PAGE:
By Anna Rzhevkina
Over the past decade, Poland has become a major producer of kosher and halal meat. Yet with its tiny Jewish and Muslim communities, only a small fraction of this meat serves the domestic market, with the rest sold overseas.
Overall, Poland exported just under €5 billion worth of meat in 2020, the fourth highest of all European Union member states. And nearly a third of those exports were kosher and halal products, making Poland one of Europe’s biggest suppliers of this meat.
Yet in recent years this lucrative trade has come under political threat, with the ruling Law and Justice (PiS) party – and in particular its powerful chairman Jarosław Kaczyński – pushing for an animal protection law that would, among other things, ban animal slaughter. ritual.
This legislation was twice dropped following opposition within the PiS itself, marking rare defeats for Kaczyński and underscoring the size, strength and lobbying power of the meat industry. However, the producers fear that they will be threatened again.
A high-margin export
Industry representatives say interest in Poland’s kosher and halal meat is growing thanks to its high quality and Poland’s proximity to countries where there is demand. The president of the Polish Association of Beef Breeders and Producers (PZPBM), Jacek Zarzecki, estimates that around 30% of Polish meat exports are halal and kosher.
“Poland, as one of the largest beef producers in the European Union, caters not only to European consumers who need beef slaughtered in accordance with religious requirements, but also to those who are not European”, he told Notes from Poland. In addition to the main export destinations for ritually slaughtered meat so far, such as Germany, France, Spain, the United Kingdom and Israel, he said the UAE is increasingly interested in addition.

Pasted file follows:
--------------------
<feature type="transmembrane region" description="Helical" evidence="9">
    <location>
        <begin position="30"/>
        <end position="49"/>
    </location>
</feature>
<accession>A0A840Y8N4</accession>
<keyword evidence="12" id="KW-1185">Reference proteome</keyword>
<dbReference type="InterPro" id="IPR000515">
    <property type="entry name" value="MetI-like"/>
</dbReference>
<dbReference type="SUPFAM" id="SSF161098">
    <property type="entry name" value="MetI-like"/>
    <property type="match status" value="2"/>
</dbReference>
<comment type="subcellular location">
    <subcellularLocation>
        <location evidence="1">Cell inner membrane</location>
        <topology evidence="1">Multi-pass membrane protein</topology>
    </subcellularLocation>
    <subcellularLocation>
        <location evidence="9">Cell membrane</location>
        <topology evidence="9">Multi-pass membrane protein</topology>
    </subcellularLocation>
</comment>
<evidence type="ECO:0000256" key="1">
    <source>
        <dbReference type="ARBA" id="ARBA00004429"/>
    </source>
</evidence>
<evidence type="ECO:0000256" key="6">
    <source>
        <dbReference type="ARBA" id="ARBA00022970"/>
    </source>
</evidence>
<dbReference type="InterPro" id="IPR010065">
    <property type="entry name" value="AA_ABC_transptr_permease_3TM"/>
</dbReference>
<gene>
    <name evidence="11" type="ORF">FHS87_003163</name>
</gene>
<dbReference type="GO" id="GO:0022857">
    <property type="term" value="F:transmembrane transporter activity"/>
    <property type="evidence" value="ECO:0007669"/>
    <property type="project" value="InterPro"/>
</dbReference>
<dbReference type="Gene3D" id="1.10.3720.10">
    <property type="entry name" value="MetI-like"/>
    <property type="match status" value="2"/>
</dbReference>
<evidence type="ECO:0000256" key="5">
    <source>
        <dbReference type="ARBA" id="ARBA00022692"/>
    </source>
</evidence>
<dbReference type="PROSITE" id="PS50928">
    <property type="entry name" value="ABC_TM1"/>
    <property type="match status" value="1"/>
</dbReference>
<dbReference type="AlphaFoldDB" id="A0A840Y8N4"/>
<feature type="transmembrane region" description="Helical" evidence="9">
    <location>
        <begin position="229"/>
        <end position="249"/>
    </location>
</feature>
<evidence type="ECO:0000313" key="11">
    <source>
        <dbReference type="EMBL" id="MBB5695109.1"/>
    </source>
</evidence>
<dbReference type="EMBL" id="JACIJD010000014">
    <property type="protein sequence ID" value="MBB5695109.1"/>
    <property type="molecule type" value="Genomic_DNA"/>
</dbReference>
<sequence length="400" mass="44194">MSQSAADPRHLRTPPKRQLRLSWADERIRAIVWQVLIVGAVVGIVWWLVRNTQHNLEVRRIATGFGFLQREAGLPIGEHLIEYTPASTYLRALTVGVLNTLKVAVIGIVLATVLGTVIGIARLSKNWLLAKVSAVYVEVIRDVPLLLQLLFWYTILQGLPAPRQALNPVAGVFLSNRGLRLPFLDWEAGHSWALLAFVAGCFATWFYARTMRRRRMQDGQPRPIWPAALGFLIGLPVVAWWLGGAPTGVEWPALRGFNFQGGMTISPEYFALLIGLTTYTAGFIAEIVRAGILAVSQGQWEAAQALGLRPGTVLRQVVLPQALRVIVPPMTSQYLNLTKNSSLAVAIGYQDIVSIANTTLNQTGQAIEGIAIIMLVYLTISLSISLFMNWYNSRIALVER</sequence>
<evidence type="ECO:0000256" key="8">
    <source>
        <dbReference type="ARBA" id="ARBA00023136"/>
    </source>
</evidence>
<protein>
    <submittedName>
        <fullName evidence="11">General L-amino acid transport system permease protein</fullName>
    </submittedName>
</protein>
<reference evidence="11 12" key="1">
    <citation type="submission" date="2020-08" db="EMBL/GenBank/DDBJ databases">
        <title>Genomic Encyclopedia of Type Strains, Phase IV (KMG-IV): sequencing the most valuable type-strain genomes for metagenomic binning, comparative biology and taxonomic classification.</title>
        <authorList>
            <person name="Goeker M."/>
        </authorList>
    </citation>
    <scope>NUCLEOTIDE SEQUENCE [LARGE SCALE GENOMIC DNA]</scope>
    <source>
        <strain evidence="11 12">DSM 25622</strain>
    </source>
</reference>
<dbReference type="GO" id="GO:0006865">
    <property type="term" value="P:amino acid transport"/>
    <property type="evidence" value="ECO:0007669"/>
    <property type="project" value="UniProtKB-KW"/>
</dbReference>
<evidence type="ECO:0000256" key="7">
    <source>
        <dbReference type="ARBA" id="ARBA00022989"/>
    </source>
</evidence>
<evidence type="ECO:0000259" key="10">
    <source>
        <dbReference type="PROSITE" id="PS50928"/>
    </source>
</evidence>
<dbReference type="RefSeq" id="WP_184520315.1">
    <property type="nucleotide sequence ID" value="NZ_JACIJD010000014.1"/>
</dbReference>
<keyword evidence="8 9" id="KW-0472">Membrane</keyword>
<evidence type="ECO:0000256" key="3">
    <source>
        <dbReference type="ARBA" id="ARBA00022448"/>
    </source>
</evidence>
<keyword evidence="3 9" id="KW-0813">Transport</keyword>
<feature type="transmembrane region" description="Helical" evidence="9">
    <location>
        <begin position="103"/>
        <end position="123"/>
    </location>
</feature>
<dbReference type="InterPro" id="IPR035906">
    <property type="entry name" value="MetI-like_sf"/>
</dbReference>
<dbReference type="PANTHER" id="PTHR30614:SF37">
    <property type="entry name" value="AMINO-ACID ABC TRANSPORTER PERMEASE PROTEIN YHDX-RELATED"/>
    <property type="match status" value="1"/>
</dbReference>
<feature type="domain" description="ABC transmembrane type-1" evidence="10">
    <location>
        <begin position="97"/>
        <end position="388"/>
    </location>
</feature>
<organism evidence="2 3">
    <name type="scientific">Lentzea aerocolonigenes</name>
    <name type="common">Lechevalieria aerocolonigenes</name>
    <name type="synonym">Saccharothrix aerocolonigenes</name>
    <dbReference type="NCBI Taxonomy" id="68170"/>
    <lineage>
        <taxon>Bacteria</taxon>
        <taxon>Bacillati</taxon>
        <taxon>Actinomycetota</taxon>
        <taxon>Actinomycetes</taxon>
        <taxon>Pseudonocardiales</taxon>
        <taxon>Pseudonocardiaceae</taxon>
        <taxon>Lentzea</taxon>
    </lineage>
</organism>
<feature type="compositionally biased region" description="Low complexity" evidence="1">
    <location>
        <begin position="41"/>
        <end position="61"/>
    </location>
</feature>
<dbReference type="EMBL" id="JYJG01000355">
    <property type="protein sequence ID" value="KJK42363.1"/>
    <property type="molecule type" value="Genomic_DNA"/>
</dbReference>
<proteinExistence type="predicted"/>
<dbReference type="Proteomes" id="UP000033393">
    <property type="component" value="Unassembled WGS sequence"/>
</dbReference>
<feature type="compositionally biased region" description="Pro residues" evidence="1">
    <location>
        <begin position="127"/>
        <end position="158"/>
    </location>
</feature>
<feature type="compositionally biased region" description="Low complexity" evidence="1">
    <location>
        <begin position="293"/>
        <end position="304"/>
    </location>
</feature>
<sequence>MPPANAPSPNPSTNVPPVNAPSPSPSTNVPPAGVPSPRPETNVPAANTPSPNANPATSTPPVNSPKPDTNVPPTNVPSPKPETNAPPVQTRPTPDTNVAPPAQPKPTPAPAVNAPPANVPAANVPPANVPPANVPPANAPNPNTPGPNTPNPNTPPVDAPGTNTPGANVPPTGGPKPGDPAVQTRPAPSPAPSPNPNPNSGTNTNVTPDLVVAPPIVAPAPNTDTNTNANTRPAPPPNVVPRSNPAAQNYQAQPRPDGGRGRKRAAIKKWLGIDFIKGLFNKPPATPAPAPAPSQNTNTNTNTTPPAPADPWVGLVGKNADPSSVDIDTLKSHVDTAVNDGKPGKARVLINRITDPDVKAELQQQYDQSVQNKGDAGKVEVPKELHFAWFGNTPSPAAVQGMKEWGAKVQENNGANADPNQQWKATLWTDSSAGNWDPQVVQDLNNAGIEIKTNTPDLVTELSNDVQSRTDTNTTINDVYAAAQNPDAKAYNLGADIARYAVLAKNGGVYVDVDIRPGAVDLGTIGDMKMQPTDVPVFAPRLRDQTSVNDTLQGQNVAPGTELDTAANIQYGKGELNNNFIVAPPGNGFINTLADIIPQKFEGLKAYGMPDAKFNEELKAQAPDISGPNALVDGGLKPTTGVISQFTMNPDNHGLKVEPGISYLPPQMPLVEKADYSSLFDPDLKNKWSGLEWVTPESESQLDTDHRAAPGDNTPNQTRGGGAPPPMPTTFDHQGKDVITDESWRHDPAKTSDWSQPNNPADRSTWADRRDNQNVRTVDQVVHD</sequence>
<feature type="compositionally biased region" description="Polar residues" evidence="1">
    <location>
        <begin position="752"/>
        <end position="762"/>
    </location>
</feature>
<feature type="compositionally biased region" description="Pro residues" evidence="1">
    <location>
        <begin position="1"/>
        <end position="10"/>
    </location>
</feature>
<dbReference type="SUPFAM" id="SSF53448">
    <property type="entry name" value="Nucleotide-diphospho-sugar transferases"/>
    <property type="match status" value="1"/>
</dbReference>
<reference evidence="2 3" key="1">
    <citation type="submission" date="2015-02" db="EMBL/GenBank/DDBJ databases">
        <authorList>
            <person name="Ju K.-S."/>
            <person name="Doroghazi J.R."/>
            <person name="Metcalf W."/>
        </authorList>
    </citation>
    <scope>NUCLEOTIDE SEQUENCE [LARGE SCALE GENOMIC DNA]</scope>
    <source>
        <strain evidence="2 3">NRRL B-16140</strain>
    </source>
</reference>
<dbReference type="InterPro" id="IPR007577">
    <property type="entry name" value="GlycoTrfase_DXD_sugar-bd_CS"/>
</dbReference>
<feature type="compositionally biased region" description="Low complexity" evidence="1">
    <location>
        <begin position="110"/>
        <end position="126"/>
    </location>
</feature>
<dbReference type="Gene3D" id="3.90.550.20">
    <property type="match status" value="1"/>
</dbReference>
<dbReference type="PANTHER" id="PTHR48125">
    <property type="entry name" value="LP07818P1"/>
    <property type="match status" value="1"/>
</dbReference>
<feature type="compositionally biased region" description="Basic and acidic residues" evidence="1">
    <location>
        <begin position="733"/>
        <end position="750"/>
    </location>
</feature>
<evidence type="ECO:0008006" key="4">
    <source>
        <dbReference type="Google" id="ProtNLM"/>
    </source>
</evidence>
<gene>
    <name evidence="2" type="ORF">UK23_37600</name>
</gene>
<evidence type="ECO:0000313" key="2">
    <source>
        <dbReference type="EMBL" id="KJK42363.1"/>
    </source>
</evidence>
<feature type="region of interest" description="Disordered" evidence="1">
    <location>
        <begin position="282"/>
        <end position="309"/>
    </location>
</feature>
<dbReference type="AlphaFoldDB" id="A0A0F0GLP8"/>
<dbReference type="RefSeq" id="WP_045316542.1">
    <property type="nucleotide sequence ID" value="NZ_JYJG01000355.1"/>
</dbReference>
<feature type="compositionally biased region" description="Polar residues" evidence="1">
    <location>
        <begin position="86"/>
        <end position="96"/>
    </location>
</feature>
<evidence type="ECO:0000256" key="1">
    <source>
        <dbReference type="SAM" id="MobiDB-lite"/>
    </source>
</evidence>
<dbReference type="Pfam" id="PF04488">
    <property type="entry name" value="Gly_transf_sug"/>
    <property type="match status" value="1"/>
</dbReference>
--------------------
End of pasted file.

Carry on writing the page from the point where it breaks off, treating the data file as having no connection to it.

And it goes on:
In response to the proposal to restrict ritual slaughter (which would still allow it for national religious communities), Poland’s Chief Rabbi says it is “the most humane form of slaughter” and that “anyone who says otherwise has bad information” https://t .co/UraRHlj0NK
— Notes from Poland 🇵🇱 (@notesfrompoland) September 17, 2020
Poland exported 6.7 billion zlotys (about 1.5 billion euros) of beef in 2019, of which 2.2 billion zlotys came from ritual slaughter, says Mateusz Fornowski, an analyst at think tank Polityka Insight , citing data from the main Polish veterinary authority (GIW).
This share is even larger for poultry exports, about half of which are kosher or halal, according to National Poultry Council spokesman Cezary Mleczek-Połoczański.
Halal and kosher are attractive to Polish meat producers due to high margins and profits from international trade. But stringent certification requirements and political uncertainty reserve this segment of the market for large agribusinesses, which can afford to keep up with changing regulations.
To ban or not to ban
The greatest uncertainty in recent years has been the threat of a ban on ritual slaughter under animal rights legislation. This prohibits the stunning of an animal before slaughter, which takes place through a cut in the throat after which it bleeds – a practice critics say is cruel.
Wojciech Pisula, Professor of Psychology at the Polish Academy of Sciences (PAN), states that “slaughter carried out without prior stunning is associated with extreme suffering for the animal. The excruciating pain of bleeding cows (whose physical expression is suppressed by immobilization and cutting of the vocal cords) even lasts up to three minutes”.
“The British Veterinary Association requires that all animals be effectively stunned before slaughter.” Halal does not. @ComputerChick0https://t.co/PqckOHGcZC
—David Atherton (@DaveAtherton20) November 9, 2021
The Jewish and Muslim communities, however, argue that stunning does not work without pain either. “People don’t understand what the Jewish religious slaughter process is and they don’t understand how the non-kosher method is sometimes objectively even more painful for the animals,” Poland’s Chief Rabbi Michael Schudrich told AFP. Notes from Poland.
A lifelong vegetarian himself, Schudrich says Kaczyński should ban all slaughter if he wants to avoid animal suffering.